Prediction of aerodynamically-triggered condensation: Application to the Dragonfly rotorcraft in Titan's atmosphere

Ralph D. Lorenz, Sven Schmitz, Michael Kinzel

Research output: Contribution to journalArticlepeer-review

Abstract

Expansion of the airflow over a wing or rotor causes adiabatic cooling, and in terrestrial aviation a localized condensation cloud can form in moist air. The cold methane-nitrogen atmosphere of Titan is, in relative terms, rather close to the condensation point and the possibility of analogous condensation on the NASA Dragonfly rotorcraft mission is examined using simple first-principles models and Computational Fluid Dynamics. It is found that nominal near-ground flight will not trigger condensation, but fog formation may be expected on rotor upper surfaces and in tip vortices in some extremes of the flight envelope, notably during high-altitude meteorological profiling flights. Evaluation of droplet re-evaporation and tip vortex decay timescales suggests, however, that obscuration of navigation sensors is not likely to occur from the vehicle body or rotor wake, even in cross-wind hover.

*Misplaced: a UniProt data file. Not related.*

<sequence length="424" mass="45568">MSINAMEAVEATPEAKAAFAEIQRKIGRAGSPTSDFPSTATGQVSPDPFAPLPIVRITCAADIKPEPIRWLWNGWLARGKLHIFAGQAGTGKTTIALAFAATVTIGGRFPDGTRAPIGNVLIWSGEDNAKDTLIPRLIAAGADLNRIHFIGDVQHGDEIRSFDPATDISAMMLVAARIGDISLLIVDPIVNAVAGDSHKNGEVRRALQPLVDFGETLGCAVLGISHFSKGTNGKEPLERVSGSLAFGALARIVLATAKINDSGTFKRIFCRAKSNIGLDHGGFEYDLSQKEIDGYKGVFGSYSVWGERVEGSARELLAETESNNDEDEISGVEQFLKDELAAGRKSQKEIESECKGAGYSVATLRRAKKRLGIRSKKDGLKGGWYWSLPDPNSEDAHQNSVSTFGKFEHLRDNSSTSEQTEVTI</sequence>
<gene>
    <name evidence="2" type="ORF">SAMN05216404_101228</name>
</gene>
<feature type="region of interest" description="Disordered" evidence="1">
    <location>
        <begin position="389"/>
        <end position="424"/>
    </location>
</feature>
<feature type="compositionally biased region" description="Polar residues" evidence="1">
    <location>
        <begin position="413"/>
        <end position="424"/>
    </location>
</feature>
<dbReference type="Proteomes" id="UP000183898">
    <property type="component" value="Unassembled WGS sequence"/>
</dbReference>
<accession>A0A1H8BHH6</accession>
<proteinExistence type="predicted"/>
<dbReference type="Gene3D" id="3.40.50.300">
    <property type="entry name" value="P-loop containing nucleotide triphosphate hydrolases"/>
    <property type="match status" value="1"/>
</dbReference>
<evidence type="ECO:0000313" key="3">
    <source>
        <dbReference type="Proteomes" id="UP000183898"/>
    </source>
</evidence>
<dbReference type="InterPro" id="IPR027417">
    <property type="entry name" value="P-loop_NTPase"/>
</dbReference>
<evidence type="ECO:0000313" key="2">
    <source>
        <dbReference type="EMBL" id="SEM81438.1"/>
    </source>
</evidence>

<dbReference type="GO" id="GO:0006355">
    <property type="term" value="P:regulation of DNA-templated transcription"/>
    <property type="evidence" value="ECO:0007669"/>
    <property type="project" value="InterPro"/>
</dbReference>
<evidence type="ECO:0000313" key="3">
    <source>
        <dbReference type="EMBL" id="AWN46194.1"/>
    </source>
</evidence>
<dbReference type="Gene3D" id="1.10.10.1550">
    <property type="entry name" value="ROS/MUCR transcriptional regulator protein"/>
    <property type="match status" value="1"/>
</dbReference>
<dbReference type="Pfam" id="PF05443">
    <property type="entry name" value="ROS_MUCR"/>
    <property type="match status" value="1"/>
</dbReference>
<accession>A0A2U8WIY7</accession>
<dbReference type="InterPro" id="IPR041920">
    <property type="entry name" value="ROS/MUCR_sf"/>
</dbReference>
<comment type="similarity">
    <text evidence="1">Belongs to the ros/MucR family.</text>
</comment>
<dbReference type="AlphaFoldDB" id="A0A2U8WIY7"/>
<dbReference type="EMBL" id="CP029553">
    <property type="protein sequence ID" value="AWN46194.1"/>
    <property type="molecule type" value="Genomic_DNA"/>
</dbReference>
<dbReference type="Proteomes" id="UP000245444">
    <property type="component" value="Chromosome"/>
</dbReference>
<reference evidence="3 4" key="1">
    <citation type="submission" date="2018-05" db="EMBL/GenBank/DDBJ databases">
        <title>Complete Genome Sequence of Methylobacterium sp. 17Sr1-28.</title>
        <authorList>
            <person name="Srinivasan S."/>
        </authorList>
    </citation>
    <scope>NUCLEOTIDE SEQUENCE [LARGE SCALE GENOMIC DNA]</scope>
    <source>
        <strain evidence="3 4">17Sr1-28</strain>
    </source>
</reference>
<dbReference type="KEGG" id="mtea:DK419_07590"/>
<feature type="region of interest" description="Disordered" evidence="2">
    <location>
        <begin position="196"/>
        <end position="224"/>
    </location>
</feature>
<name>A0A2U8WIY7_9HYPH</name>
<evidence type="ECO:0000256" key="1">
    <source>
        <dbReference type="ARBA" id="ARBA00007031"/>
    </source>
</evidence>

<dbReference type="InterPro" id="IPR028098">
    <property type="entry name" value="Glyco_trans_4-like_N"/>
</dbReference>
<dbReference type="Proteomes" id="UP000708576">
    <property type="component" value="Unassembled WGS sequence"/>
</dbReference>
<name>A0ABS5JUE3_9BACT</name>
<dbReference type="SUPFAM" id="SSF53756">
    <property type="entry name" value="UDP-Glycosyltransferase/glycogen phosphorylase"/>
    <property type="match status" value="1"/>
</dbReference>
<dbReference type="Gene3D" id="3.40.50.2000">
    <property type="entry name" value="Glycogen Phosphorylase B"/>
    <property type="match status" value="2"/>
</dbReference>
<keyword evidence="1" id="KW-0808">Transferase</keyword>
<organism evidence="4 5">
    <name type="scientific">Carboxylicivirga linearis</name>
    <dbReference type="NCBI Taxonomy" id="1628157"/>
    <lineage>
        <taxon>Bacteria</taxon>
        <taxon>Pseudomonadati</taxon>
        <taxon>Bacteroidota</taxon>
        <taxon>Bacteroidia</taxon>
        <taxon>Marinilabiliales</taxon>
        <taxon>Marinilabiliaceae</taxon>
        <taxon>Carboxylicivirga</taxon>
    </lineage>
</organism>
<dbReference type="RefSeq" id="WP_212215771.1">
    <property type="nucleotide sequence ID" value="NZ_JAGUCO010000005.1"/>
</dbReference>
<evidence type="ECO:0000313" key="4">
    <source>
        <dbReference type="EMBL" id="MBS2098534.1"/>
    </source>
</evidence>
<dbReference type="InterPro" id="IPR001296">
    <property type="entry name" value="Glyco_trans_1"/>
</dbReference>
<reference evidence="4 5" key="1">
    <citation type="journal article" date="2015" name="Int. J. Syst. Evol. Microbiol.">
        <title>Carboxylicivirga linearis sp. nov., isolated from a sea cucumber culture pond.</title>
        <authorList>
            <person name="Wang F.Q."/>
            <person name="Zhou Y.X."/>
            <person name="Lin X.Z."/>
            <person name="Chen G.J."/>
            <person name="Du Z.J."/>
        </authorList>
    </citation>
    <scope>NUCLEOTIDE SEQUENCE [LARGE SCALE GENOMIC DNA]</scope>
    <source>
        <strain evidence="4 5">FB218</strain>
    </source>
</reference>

Original languageEnglish (US)
Article number106738
JournalAerospace Science and Technology
Volume114
DOIs
StatePublished - Jul 2021

All Science Journal Classification (ASJC) codes

  • Aerospace Engineering

Fingerprint

Dive into the research topics of 'Prediction of aerodynamically-triggered condensation: Application to the Dragonfly rotorcraft in Titan's atmosphere'. Together they form a unique fingerprint.

Cite this